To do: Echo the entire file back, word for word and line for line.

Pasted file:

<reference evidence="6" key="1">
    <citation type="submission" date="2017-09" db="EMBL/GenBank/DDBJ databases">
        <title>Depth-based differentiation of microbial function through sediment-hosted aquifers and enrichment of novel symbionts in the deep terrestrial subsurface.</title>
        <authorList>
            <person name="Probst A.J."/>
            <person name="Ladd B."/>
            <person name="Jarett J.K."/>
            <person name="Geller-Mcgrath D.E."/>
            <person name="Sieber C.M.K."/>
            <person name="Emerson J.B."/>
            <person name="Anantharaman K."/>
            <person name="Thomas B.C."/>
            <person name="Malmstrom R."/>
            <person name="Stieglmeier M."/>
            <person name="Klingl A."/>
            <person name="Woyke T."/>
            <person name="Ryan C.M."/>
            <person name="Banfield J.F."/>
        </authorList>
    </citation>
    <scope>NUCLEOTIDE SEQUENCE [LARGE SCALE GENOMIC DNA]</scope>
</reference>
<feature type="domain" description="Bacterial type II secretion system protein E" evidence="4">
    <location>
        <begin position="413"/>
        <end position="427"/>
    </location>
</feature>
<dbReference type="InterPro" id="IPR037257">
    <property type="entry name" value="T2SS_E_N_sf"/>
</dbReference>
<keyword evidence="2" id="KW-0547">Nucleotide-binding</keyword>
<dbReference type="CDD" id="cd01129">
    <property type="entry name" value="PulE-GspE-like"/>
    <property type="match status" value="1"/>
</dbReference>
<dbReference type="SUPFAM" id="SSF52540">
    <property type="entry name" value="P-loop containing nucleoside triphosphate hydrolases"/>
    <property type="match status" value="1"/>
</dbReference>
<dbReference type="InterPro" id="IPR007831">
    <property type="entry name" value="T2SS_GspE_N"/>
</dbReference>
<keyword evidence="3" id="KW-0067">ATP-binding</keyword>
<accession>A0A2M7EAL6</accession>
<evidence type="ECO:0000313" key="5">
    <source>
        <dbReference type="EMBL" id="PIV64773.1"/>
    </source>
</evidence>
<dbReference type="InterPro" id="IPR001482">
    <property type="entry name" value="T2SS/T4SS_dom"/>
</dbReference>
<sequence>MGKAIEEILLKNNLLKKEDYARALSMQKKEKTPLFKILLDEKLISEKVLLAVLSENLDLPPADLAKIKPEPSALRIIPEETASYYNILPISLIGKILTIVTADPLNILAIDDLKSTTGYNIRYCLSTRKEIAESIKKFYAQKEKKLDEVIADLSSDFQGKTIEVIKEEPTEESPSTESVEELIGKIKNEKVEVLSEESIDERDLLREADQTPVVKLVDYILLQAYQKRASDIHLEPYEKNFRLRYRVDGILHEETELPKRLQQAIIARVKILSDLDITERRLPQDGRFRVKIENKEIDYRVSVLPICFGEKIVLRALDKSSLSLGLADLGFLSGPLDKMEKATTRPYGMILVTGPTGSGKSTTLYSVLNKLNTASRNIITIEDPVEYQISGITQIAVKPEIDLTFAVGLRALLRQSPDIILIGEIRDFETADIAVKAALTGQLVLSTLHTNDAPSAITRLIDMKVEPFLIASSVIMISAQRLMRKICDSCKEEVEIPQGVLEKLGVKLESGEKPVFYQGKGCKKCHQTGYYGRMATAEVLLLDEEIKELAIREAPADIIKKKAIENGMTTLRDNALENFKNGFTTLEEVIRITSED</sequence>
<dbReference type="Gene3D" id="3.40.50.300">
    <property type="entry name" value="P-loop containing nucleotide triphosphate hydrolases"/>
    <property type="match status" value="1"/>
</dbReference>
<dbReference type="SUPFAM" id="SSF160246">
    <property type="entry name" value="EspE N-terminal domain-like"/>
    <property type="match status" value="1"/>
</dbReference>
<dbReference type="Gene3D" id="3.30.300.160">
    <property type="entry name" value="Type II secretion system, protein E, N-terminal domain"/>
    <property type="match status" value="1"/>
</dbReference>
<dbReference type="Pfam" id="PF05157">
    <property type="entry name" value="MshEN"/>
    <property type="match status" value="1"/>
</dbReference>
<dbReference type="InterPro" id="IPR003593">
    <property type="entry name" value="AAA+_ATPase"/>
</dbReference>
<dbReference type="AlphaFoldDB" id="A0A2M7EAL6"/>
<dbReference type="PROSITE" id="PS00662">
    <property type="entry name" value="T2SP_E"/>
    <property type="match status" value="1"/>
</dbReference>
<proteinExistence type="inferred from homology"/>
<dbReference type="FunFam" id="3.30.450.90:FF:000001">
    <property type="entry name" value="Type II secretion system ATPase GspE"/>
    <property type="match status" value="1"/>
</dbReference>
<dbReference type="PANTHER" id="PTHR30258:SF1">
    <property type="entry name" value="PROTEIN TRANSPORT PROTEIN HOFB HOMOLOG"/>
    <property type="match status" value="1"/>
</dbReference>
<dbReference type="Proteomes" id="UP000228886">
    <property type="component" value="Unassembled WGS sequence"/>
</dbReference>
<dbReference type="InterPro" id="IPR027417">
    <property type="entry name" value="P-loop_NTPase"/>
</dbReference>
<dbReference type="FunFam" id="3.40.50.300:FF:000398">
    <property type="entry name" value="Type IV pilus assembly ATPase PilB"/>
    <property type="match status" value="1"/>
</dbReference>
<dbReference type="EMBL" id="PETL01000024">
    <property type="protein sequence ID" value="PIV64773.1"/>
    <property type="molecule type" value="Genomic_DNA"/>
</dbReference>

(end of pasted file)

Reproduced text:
<reference evidence="6" key="1">
    <citation type="submission" date="2017-09" db="EMBL/GenBank/DDBJ databases">
        <title>Depth-based differentiation of microbial function through sediment-hosted aquifers and enrichment of novel symbionts in the deep terrestrial subsurface.</title>
        <authorList>
            <person name="Probst A.J."/>
            <person name="Ladd B."/>
            <person name="Jarett J.K."/>
            <person name="Geller-Mcgrath D.E."/>
            <person name="Sieber C.M.K."/>
            <person name="Emerson J.B."/>
            <person name="Anantharaman K."/>
            <person name="Thomas B.C."/>
            <person name="Malmstrom R."/>
            <person name="Stieglmeier M."/>
            <person name="Klingl A."/>
            <person name="Woyke T."/>
            <person name="Ryan C.M."/>
            <person name="Banfield J.F."/>
        </authorList>
    </citation>
    <scope>NUCLEOTIDE SEQUENCE [LARGE SCALE GENOMIC DNA]</scope>
</reference>
<feature type="domain" description="Bacterial type II secretion system protein E" evidence="4">
    <location>
        <begin position="413"/>
        <end position="427"/>
    </location>
</feature>
<dbReference type="InterPro" id="IPR037257">
    <property type="entry name" value="T2SS_E_N_sf"/>
</dbReference>
<keyword evidence="2" id="KW-0547">Nucleotide-binding</keyword>
<dbReference type="CDD" id="cd01129">
    <property type="entry name" value="PulE-GspE-like"/>
    <property type="match status" value="1"/>
</dbReference>
<dbReference type="SUPFAM" id="SSF52540">
    <property type="entry name" value="P-loop containing nucleoside triphosphate hydrolases"/>
    <property type="match status" value="1"/>
</dbReference>
<dbReference type="InterPro" id="IPR007831">
    <property type="entry name" value="T2SS_GspE_N"/>
</dbReference>
<keyword evidence="3" id="KW-0067">ATP-binding</keyword>
<accession>A0A2M7EAL6</accession>
<evidence type="ECO:0000313" key="5">
    <source>
        <dbReference type="EMBL" id="PIV64773.1"/>
    </source>
</evidence>
<dbReference type="InterPro" id="IPR001482">
    <property type="entry name" value="T2SS/T4SS_dom"/>
</dbReference>
<sequence>MGKAIEEILLKNNLLKKEDYARALSMQKKEKTPLFKILLDEKLISEKVLLAVLSENLDLPPADLAKIKPEPSALRIIPEETASYYNILPISLIGKILTIVTADPLNILAIDDLKSTTGYNIRYCLSTRKEIAESIKKFYAQKEKKLDEVIADLSSDFQGKTIEVIKEEPTEESPSTESVEELIGKIKNEKVEVLSEESIDERDLLREADQTPVVKLVDYILLQAYQKRASDIHLEPYEKNFRLRYRVDGILHEETELPKRLQQAIIARVKILSDLDITERRLPQDGRFRVKIENKEIDYRVSVLPICFGEKIVLRALDKSSLSLGLADLGFLSGPLDKMEKATTRPYGMILVTGPTGSGKSTTLYSVLNKLNTASRNIITIEDPVEYQISGITQIAVKPEIDLTFAVGLRALLRQSPDIILIGEIRDFETADIAVKAALTGQLVLSTLHTNDAPSAITRLIDMKVEPFLIASSVIMISAQRLMRKICDSCKEEVEIPQGVLEKLGVKLESGEKPVFYQGKGCKKCHQTGYYGRMATAEVLLLDEEIKELAIREAPADIIKKKAIENGMTTLRDNALENFKNGFTTLEEVIRITSED</sequence>
<dbReference type="Gene3D" id="3.40.50.300">
    <property type="entry name" value="P-loop containing nucleotide triphosphate hydrolases"/>
    <property type="match status" value="1"/>
</dbReference>
<dbReference type="SUPFAM" id="SSF160246">
    <property type="entry name" value="EspE N-terminal domain-like"/>
    <property type="match status" value="1"/>
</dbReference>
<dbReference type="Gene3D" id="3.30.300.160">
    <property type="entry name" value="Type II secretion system, protein E, N-terminal domain"/>
    <property type="match status" value="1"/>
</dbReference>
<dbReference type="Pfam" id="PF05157">
    <property type="entry name" value="MshEN"/>
    <property type="match status" value="1"/>
</dbReference>
<dbReference type="InterPro" id="IPR003593">
    <property type="entry name" value="AAA+_ATPase"/>
</dbReference>
<dbReference type="AlphaFoldDB" id="A0A2M7EAL6"/>
<dbReference type="PROSITE" id="PS00662">
    <property type="entry name" value="T2SP_E"/>
    <property type="match status" value="1"/>
</dbReference>
<proteinExistence type="inferred from homology"/>
<dbReference type="FunFam" id="3.30.450.90:FF:000001">
    <property type="entry name" value="Type II secretion system ATPase GspE"/>
    <property type="match status" value="1"/>
</dbReference>
<dbReference type="PANTHER" id="PTHR30258:SF1">
    <property type="entry name" value="PROTEIN TRANSPORT PROTEIN HOFB HOMOLOG"/>
    <property type="match status" value="1"/>
</dbReference>
<dbReference type="Proteomes" id="UP000228886">
    <property type="component" value="Unassembled WGS sequence"/>
</dbReference>
<dbReference type="InterPro" id="IPR027417">
    <property type="entry name" value="P-loop_NTPase"/>
</dbReference>
<dbReference type="FunFam" id="3.40.50.300:FF:000398">
    <property type="entry name" value="Type IV pilus assembly ATPase PilB"/>
    <property type="match status" value="1"/>
</dbReference>
<dbReference type="EMBL" id="PETL01000024">
    <property type="protein sequence ID" value="PIV64773.1"/>
    <property type="molecule type" value="Genomic_DNA"/>
</dbReference>